From the Washington Post:
The demise of political party bosses and the smoke-filled rooms in which they operated was heralded a long time ago as an important step toward handing more power over the selection of presidential nominees to ordinary citizens. Who would have thought then that billionaires would seek to become the new bosses of American politics?
Super-wealthy individuals receive outsize attention in presidential politics. And virtually every prospective candidate wants the support of a well-funded super PAC and the vocal backing of the mega rich. The defection of a disenchanted billionaire is treated as bad news for any candidate. But what difference does all this make?…
What all this says about the nature of politics today is far more concerning. Citizens — voters — do have a larger voice in the selection of presidential nominees than they did many decades ago, but billionaires get special treatment. The richest among us can influence who runs and who does not, who has the money to stay in the race and who does not. No one planned this. The system today is an accident of several seemingly unrelated changes.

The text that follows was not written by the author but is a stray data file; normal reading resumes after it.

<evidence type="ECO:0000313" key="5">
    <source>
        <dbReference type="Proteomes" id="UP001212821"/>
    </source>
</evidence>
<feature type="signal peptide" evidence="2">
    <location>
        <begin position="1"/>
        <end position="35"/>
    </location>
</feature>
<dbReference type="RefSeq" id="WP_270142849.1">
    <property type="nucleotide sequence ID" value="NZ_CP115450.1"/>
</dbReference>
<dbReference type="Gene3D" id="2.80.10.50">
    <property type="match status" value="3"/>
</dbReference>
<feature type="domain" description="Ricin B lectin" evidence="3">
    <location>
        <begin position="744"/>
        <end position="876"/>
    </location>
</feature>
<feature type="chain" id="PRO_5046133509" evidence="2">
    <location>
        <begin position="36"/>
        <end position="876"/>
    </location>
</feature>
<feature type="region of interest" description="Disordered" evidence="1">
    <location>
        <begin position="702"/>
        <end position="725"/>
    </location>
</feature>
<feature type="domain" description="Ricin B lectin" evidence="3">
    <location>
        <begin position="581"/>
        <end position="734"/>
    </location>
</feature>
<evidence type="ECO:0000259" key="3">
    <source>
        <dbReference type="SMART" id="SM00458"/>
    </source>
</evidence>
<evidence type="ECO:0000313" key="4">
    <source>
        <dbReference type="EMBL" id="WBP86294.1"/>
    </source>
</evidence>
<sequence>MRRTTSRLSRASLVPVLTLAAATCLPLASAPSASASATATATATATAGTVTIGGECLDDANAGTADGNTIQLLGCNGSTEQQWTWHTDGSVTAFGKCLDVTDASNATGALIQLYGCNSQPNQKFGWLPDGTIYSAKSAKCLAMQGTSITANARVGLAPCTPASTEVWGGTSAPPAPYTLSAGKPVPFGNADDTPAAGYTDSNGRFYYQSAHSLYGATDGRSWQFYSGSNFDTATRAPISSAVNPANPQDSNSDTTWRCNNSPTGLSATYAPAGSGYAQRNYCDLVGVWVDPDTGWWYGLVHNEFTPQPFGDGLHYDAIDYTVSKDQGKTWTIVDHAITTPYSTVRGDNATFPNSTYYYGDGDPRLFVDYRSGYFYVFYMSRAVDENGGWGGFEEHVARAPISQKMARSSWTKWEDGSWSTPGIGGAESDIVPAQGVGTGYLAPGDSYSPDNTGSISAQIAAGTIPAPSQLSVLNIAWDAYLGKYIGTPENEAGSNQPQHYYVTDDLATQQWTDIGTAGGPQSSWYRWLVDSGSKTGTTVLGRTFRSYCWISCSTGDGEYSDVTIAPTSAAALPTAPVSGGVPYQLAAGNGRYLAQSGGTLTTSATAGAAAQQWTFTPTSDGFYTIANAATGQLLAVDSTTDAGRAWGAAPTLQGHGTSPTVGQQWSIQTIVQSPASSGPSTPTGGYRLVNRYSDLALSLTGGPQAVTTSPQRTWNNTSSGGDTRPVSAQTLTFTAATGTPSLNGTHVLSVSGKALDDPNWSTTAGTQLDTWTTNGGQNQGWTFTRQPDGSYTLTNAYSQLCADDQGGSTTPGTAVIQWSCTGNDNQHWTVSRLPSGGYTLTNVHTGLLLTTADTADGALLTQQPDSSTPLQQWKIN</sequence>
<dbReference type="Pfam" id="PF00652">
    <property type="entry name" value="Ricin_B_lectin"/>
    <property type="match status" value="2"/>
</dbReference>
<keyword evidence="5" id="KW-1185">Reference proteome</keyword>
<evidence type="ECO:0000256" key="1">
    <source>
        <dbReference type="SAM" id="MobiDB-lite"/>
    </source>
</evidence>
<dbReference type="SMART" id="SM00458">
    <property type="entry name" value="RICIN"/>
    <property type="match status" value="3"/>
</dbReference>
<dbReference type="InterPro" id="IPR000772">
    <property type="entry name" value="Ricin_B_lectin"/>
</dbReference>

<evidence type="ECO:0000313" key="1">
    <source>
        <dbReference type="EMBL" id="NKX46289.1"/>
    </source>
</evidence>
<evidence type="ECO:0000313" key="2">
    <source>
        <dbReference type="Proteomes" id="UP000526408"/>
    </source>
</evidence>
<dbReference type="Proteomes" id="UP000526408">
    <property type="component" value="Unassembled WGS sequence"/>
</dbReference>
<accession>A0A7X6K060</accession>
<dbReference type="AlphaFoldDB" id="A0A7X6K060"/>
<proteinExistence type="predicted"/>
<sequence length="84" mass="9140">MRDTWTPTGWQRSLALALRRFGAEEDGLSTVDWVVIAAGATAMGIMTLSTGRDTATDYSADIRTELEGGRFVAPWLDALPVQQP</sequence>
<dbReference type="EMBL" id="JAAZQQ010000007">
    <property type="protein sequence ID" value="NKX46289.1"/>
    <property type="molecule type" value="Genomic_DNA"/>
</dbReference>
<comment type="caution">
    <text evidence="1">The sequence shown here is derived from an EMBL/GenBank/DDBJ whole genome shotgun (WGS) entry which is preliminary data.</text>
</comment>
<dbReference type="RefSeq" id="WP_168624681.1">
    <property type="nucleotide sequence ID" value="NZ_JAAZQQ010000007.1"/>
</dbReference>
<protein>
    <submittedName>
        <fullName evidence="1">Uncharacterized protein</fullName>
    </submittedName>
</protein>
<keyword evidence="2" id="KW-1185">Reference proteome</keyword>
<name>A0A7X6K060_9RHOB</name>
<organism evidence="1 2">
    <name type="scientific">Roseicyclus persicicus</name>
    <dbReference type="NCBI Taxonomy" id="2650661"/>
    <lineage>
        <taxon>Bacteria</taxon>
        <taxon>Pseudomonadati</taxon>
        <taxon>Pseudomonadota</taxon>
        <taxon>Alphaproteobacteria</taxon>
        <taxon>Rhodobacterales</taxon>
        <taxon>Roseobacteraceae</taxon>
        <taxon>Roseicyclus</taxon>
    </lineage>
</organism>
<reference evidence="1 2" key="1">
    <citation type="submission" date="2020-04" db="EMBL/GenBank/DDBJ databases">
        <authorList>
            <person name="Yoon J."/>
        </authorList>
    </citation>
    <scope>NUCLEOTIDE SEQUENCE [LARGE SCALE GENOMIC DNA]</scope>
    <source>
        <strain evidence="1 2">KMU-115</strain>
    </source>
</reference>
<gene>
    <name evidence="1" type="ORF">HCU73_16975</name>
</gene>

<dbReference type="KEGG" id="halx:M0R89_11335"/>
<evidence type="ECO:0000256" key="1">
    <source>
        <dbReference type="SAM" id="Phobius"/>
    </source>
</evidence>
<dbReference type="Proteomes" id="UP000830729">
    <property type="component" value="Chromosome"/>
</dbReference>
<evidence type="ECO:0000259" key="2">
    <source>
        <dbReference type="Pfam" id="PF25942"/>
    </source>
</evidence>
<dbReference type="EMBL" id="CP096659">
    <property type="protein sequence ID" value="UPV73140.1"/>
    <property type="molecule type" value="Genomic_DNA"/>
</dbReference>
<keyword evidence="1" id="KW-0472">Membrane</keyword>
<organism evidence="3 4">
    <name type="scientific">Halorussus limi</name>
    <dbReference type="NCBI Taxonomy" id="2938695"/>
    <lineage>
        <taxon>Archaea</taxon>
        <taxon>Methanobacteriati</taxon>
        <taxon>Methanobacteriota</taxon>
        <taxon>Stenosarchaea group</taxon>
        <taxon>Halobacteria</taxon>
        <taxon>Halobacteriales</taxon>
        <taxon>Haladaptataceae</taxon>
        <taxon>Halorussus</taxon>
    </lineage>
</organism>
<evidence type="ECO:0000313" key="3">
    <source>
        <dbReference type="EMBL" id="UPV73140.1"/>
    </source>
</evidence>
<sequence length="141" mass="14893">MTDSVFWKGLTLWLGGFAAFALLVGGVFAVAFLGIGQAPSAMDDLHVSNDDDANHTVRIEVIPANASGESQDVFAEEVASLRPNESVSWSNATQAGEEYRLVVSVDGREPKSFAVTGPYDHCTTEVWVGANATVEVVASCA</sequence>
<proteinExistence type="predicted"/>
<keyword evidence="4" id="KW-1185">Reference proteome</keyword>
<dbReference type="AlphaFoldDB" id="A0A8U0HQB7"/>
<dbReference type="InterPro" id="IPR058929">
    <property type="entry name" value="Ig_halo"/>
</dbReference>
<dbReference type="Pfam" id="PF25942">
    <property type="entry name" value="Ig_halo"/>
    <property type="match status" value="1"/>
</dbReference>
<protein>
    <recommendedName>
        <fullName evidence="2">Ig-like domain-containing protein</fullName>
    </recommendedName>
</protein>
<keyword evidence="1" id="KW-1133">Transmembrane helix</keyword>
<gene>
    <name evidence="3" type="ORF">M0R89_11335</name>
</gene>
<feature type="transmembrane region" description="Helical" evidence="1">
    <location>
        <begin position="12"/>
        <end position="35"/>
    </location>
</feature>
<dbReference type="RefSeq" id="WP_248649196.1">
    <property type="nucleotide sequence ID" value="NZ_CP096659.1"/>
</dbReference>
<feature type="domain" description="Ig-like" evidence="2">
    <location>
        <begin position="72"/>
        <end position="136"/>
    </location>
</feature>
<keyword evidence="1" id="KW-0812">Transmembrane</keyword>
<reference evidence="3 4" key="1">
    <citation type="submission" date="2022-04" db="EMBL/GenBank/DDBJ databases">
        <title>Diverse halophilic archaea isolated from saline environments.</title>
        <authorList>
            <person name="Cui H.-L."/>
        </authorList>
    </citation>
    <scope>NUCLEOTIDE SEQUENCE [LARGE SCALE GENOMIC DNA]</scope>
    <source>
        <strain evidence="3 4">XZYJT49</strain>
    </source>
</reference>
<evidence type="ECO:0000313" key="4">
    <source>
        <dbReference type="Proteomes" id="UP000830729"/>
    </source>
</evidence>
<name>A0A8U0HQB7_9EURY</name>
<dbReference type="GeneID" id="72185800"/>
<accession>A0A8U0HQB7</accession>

The influence of the old bosses, including powerful governors, mayors and other party leaders, began to wane over half a century ago when, after the tumultuous 1968 Chicago convention, the Democratic Party revamped rules to give more power over the selection of national convention delegates, and therefore the eventual nominee, to voters….
Few viable candidates run for president without a flush super PAC backing them up, which enhances the power of the mega-rich donors. They are courted by candidates, their family members and their top strategists, and sought out by political reporters as sources of inside information. Their opinions should carry no more weight about the strengths and weaknesses of a candidate than those of voters in Iowa or Michigan or Arizona. But their voices are amplified because they speak with dollar signs.